THE LEONARD & ALISON SHURZ COLLECTION
8th / 9th October 2020
Adam Partridge Auctioneers is pleased to be selling the largest collection of studio ceramics ever auctioned in the UK, with more than 1000 lots and some 1500 pots from around the world on sale.
The sale of the Leonard and Alison Shurz collection of studio ceramics is truly a global event with works by British, North American, European and Asian makers. It is so large it will take place over two days, with lots sold by international time zones.
Starting on the evening of Thursday 8th October at 5pm UK time (so daytime in the US) the sale of over 400 lots by US ceramic artists is timed to appeal to the American market. The auction continues all day Friday 9th October with over 60 lots of contemporary Japanese and Korean ceramics, 75 lots by European and Middle Eastern artists and concluding with over 470 lots by British and Irish artists.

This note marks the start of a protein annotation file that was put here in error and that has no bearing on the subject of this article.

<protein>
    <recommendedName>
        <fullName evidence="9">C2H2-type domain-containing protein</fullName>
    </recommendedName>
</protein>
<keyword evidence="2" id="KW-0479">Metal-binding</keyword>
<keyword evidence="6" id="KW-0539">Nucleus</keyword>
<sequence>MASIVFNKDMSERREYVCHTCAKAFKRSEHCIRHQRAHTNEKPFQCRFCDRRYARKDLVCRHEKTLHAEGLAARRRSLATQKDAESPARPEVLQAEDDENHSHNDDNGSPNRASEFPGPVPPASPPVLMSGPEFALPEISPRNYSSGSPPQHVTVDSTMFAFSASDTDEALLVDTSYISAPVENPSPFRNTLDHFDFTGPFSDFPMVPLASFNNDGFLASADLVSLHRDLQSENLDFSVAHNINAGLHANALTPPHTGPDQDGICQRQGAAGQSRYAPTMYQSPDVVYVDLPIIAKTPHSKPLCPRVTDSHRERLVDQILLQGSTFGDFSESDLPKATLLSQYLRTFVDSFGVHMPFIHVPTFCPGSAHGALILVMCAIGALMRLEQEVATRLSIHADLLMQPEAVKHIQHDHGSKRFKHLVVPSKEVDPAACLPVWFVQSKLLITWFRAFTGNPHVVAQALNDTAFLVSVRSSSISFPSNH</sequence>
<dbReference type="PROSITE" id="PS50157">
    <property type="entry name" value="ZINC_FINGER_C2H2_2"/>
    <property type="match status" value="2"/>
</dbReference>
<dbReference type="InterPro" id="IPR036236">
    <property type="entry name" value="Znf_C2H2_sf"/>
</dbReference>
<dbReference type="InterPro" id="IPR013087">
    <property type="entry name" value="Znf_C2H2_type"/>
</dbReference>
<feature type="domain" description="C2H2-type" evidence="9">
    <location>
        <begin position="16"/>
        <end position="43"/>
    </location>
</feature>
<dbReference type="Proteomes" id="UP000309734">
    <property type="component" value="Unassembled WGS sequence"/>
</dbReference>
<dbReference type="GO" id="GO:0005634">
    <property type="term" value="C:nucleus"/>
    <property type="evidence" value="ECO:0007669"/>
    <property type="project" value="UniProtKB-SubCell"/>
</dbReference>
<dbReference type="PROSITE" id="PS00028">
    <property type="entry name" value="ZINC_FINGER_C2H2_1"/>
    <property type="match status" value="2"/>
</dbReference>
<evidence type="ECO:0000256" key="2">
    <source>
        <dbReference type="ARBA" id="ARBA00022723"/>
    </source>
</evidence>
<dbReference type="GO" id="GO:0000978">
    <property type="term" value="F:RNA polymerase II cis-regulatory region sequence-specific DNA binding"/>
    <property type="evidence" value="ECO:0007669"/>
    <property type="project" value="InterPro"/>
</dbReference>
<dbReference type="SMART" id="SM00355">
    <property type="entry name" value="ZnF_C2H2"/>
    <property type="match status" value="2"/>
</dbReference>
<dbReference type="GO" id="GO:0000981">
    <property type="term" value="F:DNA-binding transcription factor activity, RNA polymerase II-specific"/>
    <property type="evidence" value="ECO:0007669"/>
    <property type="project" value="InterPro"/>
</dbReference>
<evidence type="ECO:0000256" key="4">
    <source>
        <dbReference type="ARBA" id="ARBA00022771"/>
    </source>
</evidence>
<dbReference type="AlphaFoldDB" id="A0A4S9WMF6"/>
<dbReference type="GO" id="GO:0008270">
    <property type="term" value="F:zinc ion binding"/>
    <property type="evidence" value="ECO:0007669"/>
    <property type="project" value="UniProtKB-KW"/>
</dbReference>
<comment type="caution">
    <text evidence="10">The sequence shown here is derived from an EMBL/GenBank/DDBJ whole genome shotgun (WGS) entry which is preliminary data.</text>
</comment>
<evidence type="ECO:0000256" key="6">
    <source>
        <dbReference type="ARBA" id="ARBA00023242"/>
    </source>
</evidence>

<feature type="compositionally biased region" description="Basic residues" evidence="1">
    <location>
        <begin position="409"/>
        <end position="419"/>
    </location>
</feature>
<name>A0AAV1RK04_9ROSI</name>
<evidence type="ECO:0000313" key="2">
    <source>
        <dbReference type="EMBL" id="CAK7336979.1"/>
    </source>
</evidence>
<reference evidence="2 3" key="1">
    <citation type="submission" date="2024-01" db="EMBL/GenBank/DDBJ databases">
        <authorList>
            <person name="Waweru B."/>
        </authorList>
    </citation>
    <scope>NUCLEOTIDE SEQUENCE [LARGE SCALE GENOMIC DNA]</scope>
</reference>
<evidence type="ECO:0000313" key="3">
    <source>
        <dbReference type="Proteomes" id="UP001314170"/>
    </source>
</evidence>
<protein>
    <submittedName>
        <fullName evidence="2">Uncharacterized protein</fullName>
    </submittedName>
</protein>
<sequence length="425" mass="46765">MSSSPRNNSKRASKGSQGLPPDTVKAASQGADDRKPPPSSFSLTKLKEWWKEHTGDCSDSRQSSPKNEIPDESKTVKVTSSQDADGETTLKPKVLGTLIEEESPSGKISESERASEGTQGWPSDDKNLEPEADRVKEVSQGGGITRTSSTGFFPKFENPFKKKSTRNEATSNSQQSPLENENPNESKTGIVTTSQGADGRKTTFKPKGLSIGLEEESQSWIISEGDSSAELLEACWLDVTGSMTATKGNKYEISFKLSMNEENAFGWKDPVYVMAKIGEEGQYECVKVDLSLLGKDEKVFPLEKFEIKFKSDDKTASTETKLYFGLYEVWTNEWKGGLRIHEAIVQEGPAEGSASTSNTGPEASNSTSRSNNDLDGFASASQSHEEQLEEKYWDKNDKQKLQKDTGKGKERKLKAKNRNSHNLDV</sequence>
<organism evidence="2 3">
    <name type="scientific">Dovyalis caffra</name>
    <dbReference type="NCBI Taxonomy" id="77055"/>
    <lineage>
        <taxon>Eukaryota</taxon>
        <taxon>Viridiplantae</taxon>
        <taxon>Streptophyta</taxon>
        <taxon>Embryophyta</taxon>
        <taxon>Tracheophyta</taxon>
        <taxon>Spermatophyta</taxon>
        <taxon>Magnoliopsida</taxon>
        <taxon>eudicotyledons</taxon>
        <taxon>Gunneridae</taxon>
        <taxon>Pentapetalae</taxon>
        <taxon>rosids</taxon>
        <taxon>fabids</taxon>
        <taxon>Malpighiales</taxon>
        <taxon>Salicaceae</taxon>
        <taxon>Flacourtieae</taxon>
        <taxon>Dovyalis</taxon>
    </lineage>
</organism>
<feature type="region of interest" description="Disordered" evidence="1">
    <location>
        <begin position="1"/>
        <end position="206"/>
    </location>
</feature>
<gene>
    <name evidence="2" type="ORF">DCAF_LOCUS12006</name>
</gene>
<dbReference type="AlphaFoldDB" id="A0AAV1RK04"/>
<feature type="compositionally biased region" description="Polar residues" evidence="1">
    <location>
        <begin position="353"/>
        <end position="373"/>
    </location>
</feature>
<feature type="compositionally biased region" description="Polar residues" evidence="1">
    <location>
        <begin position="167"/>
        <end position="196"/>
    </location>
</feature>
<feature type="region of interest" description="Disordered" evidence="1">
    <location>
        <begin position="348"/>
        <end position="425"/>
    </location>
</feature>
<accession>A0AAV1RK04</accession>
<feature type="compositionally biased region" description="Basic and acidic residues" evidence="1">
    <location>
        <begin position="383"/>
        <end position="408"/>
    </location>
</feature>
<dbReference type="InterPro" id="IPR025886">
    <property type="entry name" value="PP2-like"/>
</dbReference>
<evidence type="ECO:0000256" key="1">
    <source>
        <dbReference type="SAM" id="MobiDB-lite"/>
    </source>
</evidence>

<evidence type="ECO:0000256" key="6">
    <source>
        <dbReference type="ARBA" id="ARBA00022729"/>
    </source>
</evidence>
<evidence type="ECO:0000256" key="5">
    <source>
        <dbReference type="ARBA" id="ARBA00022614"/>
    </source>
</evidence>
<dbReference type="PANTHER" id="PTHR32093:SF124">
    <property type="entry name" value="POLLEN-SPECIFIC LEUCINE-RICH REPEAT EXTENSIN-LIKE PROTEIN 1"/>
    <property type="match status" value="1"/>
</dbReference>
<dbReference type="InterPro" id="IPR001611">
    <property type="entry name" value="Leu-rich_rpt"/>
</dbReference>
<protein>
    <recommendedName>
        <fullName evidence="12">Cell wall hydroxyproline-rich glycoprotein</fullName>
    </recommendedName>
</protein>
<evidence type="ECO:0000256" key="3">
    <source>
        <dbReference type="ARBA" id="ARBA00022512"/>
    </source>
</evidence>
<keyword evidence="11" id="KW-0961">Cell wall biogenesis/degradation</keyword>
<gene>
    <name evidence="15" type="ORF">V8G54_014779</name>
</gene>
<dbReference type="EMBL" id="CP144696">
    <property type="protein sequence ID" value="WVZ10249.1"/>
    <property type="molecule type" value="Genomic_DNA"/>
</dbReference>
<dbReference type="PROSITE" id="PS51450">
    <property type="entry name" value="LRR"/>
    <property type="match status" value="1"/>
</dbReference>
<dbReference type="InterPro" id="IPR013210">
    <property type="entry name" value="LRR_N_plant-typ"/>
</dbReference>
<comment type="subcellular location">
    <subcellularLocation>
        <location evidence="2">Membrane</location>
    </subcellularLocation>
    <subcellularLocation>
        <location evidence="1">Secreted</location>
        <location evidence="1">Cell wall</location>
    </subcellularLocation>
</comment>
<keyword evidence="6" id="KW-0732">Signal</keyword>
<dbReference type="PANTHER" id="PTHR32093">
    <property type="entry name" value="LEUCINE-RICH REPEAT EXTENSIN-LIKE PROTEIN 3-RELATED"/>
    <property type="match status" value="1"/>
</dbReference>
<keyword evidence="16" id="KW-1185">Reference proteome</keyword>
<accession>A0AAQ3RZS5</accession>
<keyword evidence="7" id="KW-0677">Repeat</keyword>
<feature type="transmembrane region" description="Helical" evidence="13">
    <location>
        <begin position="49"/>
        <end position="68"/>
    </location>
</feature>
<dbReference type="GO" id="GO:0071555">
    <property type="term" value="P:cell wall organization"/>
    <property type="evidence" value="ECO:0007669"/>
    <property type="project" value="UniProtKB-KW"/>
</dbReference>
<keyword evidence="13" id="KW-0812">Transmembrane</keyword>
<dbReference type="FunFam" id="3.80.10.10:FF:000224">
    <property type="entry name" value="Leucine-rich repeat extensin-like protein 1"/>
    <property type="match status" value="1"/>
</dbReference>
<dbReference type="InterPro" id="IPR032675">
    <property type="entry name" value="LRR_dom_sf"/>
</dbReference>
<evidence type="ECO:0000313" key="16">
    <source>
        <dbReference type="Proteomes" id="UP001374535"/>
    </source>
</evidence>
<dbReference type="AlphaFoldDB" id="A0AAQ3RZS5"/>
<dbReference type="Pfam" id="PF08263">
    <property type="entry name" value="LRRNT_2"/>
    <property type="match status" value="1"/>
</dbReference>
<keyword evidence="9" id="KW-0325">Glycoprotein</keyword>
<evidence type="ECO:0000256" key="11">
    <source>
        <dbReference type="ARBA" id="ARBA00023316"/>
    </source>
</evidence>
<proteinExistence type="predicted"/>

Born in New York, Leonard Shurz came to London in 1964 where he met Alison, originally from Manchester. They were married in 1972 and moved out to Digswell, Welwyn Garden City, to a modern house with more room for children …. and pots.
Leonard had already started to acquire Lucie Rie’s work and that of Hans Coper, Bernard Leach, Gillian Lowndes, Ruth Duckworth and others, and also works by Scandinavian artists like Berndt Friberg and Alf Jarnestad. The couple, however, stopped collecting for a few years while their children were growing up, and eventually sold the Copers and most of the Ries in the 1980s, initially through Sotheby’s and later Christie’s (after Sotheby’s broke one of their Hans Copers!) But after the children left home, there was more space … and more time to collect.
The collection grew gradually at first, with an initial focus on Native American pottery, but exponentially over the last 10-15 years with annual visits to America, especially to NCECA (National Council on Education for the Ceramic Arts) conferences and US galleries, UK fairs and galleries like Goldmark and Contemporary Ceramics where they were regular buyers.
Click here to view online version of the catalogue.